Equinor with a bid of $135m has prevailed in an online offshore wind auction held by the US Department of the Interior's Bureau of Ocean Energy Management (BOEM) for a lease area located offshore Massachusetts.
The lease area won by Equinor is OCS-A 0520, which is one of the three offshore leases that were put up for auction by the US agency.
Located south of Massachusetts and east of New York, OCS-A 0520 spans more than 128,811 acres.
Equinor has the rights to explore development of potential offshore wind farms in the leased area to provide significant, long-term source of renewable energy to the region.
Currently, the Norwegian energy firm owns leases in proximity to some of the major markets for offshore wind in the US.
Equinor Wind US president Christer af Geijerstam said: “We are excited to have secured this attractive opportunity, Equinor’s second offshore wind lease in the United States.
“This acquisition complements our existing position on the US East Coast and gives us a foothold to engage in the Massachusetts and wider New England market, a region notable for its strong commitment to offshore wind.”
According to Equinor, OCS-A 0520 is part of its commitment to take a top position in renewable energy development in the US. In December 2016, the Norwegian energy giant bagged the federal lease auction of 80,000 acres located south of New York and east of New Jersey.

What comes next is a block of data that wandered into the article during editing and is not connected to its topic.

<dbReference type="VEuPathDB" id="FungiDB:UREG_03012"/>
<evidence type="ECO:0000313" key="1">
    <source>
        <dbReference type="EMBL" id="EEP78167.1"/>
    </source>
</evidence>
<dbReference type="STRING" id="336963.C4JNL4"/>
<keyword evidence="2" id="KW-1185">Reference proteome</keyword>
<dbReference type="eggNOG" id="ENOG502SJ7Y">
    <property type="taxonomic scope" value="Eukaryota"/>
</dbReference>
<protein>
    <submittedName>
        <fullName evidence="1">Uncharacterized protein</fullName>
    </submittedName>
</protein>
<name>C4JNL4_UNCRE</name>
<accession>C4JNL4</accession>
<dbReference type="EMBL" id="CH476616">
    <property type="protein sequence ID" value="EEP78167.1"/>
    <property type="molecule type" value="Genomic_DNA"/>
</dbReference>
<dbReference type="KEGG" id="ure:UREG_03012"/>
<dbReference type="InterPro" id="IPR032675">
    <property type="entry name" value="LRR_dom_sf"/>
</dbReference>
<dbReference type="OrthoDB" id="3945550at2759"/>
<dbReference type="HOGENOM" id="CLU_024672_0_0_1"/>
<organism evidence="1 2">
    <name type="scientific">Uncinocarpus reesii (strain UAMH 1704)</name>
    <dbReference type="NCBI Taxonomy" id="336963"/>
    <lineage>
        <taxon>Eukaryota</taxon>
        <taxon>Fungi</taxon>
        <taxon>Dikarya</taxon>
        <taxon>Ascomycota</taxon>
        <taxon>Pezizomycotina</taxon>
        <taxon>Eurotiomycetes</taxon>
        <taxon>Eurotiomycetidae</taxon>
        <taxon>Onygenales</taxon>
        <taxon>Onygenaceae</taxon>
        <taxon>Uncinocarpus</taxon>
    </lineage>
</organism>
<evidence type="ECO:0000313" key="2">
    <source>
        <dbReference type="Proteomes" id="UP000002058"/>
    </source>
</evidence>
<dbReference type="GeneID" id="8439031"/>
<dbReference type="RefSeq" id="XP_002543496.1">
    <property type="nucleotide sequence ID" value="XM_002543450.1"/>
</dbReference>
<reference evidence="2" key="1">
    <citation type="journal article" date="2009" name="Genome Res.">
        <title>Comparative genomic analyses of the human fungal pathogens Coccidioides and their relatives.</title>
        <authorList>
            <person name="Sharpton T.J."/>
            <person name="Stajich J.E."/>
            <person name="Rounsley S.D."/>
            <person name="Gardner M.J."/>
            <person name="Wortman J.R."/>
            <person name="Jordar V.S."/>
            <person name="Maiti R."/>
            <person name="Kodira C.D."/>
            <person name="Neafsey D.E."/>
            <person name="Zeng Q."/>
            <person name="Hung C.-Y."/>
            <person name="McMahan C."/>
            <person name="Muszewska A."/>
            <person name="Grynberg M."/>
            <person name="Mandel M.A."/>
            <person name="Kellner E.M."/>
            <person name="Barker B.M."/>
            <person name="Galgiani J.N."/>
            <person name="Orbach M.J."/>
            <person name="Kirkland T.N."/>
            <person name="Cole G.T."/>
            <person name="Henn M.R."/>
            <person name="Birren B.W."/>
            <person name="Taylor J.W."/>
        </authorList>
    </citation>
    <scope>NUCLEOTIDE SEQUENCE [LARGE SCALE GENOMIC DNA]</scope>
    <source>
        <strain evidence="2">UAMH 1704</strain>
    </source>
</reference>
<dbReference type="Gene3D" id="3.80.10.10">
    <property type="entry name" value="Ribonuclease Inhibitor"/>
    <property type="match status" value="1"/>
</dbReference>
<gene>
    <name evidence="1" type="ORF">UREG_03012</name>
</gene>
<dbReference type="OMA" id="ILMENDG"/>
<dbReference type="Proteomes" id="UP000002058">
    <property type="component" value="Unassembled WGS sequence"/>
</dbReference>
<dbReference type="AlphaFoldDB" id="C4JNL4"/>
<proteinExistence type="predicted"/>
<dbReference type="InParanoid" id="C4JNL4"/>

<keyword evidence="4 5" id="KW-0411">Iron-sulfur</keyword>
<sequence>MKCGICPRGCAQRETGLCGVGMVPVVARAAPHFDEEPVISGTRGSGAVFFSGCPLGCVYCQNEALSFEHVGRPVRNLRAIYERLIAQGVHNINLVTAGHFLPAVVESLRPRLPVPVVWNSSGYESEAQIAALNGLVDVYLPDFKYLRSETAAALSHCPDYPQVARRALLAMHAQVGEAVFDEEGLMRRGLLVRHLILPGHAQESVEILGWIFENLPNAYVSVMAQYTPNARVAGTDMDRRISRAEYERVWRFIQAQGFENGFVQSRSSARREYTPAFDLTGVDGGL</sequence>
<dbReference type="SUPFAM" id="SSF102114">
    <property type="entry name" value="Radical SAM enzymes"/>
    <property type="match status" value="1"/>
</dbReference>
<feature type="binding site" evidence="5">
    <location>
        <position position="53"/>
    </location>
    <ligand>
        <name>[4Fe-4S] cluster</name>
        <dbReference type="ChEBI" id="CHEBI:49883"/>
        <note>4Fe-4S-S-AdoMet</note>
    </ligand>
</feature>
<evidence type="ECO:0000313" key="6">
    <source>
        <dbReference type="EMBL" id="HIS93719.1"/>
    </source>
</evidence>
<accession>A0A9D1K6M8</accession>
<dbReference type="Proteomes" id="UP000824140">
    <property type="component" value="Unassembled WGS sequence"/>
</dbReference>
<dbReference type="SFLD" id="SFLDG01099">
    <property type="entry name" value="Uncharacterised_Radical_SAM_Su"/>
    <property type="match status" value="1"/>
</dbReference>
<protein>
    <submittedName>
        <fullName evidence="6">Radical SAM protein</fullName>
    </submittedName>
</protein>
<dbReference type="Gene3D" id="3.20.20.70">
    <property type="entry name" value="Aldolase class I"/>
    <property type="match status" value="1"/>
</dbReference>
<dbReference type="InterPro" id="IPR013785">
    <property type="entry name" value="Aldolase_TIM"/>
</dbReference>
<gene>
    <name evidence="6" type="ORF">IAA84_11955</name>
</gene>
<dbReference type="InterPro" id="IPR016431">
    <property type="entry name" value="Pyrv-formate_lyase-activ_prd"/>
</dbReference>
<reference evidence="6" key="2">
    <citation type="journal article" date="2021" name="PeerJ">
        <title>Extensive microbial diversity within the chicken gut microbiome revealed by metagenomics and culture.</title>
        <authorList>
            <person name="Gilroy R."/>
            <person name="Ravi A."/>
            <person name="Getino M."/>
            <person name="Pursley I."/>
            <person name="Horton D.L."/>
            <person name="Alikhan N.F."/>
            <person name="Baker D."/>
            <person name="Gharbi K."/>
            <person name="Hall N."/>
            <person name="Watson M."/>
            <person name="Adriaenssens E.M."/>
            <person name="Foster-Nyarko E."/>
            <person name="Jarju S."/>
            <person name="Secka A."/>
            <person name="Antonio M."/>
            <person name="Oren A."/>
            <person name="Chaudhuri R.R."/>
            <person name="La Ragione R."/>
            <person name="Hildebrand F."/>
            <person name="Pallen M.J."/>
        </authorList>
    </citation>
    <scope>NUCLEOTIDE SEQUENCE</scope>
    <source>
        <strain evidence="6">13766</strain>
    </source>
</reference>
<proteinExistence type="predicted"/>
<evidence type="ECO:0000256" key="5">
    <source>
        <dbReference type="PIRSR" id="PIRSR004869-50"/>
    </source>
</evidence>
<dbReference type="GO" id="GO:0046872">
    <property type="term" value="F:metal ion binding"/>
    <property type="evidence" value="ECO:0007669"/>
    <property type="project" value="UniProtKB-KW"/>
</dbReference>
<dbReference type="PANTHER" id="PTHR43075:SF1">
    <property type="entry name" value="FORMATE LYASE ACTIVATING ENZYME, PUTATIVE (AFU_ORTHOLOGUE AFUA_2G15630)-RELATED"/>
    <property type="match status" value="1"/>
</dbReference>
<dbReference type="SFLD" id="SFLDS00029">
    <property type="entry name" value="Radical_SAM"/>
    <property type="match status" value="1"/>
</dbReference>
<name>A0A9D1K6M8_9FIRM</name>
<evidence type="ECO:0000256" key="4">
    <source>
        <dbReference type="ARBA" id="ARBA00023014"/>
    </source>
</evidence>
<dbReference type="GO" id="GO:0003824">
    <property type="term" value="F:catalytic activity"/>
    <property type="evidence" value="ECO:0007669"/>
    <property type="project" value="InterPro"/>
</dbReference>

Currently, the company is engaged in the development of the Empire Wind project offshore New York, which is expected to have a capacity of 1,000-1,500MW, and Boardwalk Wind project offshore New Jersey with a similar capacity in the leased area.
The US offshore wind portfolio of Equinor currently has the potential to meet the power consumption needs of more than two million homes.
Equinor New Energy Solutions executive vice president Pål Eitrheim said: “The US northeast presents Equinor with the near-term potential to build a second industrial offshore wind hub for the company, adding to our existing position in the United Kingdom.”
In late August, the Norwegian energy giant revealed its intentions to develop an 88MW floating offshore wind farm with an investment of around $600m to supply power to the Gullfaks and Snorre fields in the North Sea.